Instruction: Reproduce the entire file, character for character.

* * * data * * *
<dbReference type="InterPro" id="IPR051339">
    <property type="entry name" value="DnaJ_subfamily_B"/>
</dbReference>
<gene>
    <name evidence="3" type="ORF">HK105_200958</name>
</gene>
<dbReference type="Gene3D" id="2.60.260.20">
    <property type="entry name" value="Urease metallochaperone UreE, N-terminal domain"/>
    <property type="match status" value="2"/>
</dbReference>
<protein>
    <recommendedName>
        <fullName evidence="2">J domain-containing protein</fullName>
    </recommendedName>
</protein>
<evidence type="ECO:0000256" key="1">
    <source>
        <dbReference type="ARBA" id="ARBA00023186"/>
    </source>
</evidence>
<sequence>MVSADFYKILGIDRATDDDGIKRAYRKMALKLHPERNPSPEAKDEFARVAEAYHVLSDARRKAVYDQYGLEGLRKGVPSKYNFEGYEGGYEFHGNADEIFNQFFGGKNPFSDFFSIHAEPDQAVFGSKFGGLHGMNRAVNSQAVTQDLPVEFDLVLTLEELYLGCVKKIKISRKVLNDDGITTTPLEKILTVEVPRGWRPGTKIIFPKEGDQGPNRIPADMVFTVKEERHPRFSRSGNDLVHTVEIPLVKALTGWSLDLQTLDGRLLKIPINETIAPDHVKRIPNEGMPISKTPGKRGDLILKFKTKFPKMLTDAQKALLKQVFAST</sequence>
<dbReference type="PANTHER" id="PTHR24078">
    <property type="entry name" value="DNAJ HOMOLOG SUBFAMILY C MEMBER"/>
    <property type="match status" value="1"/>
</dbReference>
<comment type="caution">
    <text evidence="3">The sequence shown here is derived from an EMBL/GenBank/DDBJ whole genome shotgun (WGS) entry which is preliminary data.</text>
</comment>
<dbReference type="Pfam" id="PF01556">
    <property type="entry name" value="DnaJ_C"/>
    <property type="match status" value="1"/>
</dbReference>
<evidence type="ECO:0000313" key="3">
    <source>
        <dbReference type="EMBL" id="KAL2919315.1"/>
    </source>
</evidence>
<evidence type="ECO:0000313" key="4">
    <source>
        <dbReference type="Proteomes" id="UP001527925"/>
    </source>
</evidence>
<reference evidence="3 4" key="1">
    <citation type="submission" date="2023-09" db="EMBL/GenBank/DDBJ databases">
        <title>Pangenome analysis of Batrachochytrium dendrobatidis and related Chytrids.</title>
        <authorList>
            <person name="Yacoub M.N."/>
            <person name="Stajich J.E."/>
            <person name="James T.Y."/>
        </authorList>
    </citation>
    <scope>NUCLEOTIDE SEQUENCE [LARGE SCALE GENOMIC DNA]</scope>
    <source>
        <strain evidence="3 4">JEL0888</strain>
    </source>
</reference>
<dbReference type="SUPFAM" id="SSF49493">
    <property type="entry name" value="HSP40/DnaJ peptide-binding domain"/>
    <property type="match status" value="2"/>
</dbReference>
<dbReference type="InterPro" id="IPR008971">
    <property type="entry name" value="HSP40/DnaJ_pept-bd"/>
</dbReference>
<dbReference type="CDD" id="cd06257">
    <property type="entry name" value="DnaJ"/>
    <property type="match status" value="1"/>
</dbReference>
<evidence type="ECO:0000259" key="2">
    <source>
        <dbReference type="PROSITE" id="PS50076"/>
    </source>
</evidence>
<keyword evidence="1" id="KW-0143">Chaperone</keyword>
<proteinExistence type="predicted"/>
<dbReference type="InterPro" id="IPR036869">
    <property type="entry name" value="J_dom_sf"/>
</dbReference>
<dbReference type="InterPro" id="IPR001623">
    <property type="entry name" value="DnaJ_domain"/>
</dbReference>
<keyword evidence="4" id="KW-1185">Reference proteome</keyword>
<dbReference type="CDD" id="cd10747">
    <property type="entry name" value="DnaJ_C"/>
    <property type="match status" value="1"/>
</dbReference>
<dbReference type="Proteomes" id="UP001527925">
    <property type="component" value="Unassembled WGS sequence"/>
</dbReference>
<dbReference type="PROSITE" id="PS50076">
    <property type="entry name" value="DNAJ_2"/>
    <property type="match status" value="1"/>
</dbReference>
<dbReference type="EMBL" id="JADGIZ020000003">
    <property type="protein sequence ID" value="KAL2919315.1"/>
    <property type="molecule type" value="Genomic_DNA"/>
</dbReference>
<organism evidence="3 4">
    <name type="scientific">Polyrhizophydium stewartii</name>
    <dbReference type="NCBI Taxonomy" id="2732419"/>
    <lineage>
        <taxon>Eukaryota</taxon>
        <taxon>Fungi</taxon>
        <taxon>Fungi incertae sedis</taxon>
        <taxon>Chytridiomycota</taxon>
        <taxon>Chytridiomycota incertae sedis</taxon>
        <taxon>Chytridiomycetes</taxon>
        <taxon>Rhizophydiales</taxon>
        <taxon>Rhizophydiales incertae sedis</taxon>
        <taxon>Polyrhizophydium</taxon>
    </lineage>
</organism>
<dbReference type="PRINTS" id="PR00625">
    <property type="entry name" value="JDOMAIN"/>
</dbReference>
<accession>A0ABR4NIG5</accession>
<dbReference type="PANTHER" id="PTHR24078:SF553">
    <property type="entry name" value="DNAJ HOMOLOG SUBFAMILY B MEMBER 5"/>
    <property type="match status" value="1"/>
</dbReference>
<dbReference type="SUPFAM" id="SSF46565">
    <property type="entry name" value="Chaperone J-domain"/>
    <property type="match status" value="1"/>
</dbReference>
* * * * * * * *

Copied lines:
<dbReference type="InterPro" id="IPR051339">
    <property type="entry name" value="DnaJ_subfamily_B"/>
</dbReference>
<gene>
    <name evidence="3" type="ORF">HK105_200958</name>
</gene>
<dbReference type="Gene3D" id="2.60.260.20">
    <property type="entry name" value="Urease metallochaperone UreE, N-terminal domain"/>
    <property type="match status" value="2"/>
</dbReference>
<protein>
    <recommendedName>
        <fullName evidence="2">J domain-containing protein</fullName>
    </recommendedName>
</protein>
<evidence type="ECO:0000256" key="1">
    <source>
        <dbReference type="ARBA" id="ARBA00023186"/>
    </source>
</evidence>
<sequence>MVSADFYKILGIDRATDDDGIKRAYRKMALKLHPERNPSPEAKDEFARVAEAYHVLSDARRKAVYDQYGLEGLRKGVPSKYNFEGYEGGYEFHGNADEIFNQFFGGKNPFSDFFSIHAEPDQAVFGSKFGGLHGMNRAVNSQAVTQDLPVEFDLVLTLEELYLGCVKKIKISRKVLNDDGITTTPLEKILTVEVPRGWRPGTKIIFPKEGDQGPNRIPADMVFTVKEERHPRFSRSGNDLVHTVEIPLVKALTGWSLDLQTLDGRLLKIPINETIAPDHVKRIPNEGMPISKTPGKRGDLILKFKTKFPKMLTDAQKALLKQVFAST</sequence>
<dbReference type="PANTHER" id="PTHR24078">
    <property type="entry name" value="DNAJ HOMOLOG SUBFAMILY C MEMBER"/>
    <property type="match status" value="1"/>
</dbReference>
<comment type="caution">
    <text evidence="3">The sequence shown here is derived from an EMBL/GenBank/DDBJ whole genome shotgun (WGS) entry which is preliminary data.</text>
</comment>
<dbReference type="Pfam" id="PF01556">
    <property type="entry name" value="DnaJ_C"/>
    <property type="match status" value="1"/>
</dbReference>
<evidence type="ECO:0000313" key="3">
    <source>
        <dbReference type="EMBL" id="KAL2919315.1"/>
    </source>
</evidence>
<evidence type="ECO:0000313" key="4">
    <source>
        <dbReference type="Proteomes" id="UP001527925"/>
    </source>
</evidence>
<reference evidence="3 4" key="1">
    <citation type="submission" date="2023-09" db="EMBL/GenBank/DDBJ databases">
        <title>Pangenome analysis of Batrachochytrium dendrobatidis and related Chytrids.</title>
        <authorList>
            <person name="Yacoub M.N."/>
            <person name="Stajich J.E."/>
            <person name="James T.Y."/>
        </authorList>
    </citation>
    <scope>NUCLEOTIDE SEQUENCE [LARGE SCALE GENOMIC DNA]</scope>
    <source>
        <strain evidence="3 4">JEL0888</strain>
    </source>
</reference>
<dbReference type="SUPFAM" id="SSF49493">
    <property type="entry name" value="HSP40/DnaJ peptide-binding domain"/>
    <property type="match status" value="2"/>
</dbReference>
<dbReference type="InterPro" id="IPR008971">
    <property type="entry name" value="HSP40/DnaJ_pept-bd"/>
</dbReference>
<dbReference type="CDD" id="cd06257">
    <property type="entry name" value="DnaJ"/>
    <property type="match status" value="1"/>
</dbReference>
<evidence type="ECO:0000259" key="2">
    <source>
        <dbReference type="PROSITE" id="PS50076"/>
    </source>
</evidence>
<keyword evidence="1" id="KW-0143">Chaperone</keyword>
<proteinExistence type="predicted"/>
<dbReference type="InterPro" id="IPR036869">
    <property type="entry name" value="J_dom_sf"/>
</dbReference>
<dbReference type="InterPro" id="IPR001623">
    <property type="entry name" value="DnaJ_domain"/>
</dbReference>
<keyword evidence="4" id="KW-1185">Reference proteome</keyword>
<dbReference type="CDD" id="cd10747">
    <property type="entry name" value="DnaJ_C"/>
    <property type="match status" value="1"/>
</dbReference>
<dbReference type="Proteomes" id="UP001527925">
    <property type="component" value="Unassembled WGS sequence"/>
</dbReference>
<dbReference type="PROSITE" id="PS50076">
    <property type="entry name" value="DNAJ_2"/>
    <property type="match status" value="1"/>
</dbReference>
<dbReference type="EMBL" id="JADGIZ020000003">
    <property type="protein sequence ID" value="KAL2919315.1"/>
    <property type="molecule type" value="Genomic_DNA"/>
</dbReference>
<organism evidence="3 4">
    <name type="scientific">Polyrhizophydium stewartii</name>
    <dbReference type="NCBI Taxonomy" id="2732419"/>
    <lineage>
        <taxon>Eukaryota</taxon>
        <taxon>Fungi</taxon>
        <taxon>Fungi incertae sedis</taxon>
        <taxon>Chytridiomycota</taxon>
        <taxon>Chytridiomycota incertae sedis</taxon>
        <taxon>Chytridiomycetes</taxon>
        <taxon>Rhizophydiales</taxon>
        <taxon>Rhizophydiales incertae sedis</taxon>
        <taxon>Polyrhizophydium</taxon>
    </lineage>
</organism>
<dbReference type="PRINTS" id="PR00625">
    <property type="entry name" value="JDOMAIN"/>
</dbReference>
<accession>A0ABR4NIG5</accession>
<dbReference type="PANTHER" id="PTHR24078:SF553">
    <property type="entry name" value="DNAJ HOMOLOG SUBFAMILY B MEMBER 5"/>
    <property type="match status" value="1"/>
</dbReference>
<dbReference type="SUPFAM" id="SSF46565">
    <property type="entry name" value="Chaperone J-domain"/>
    <property type="match status" value="1"/>
</dbReference>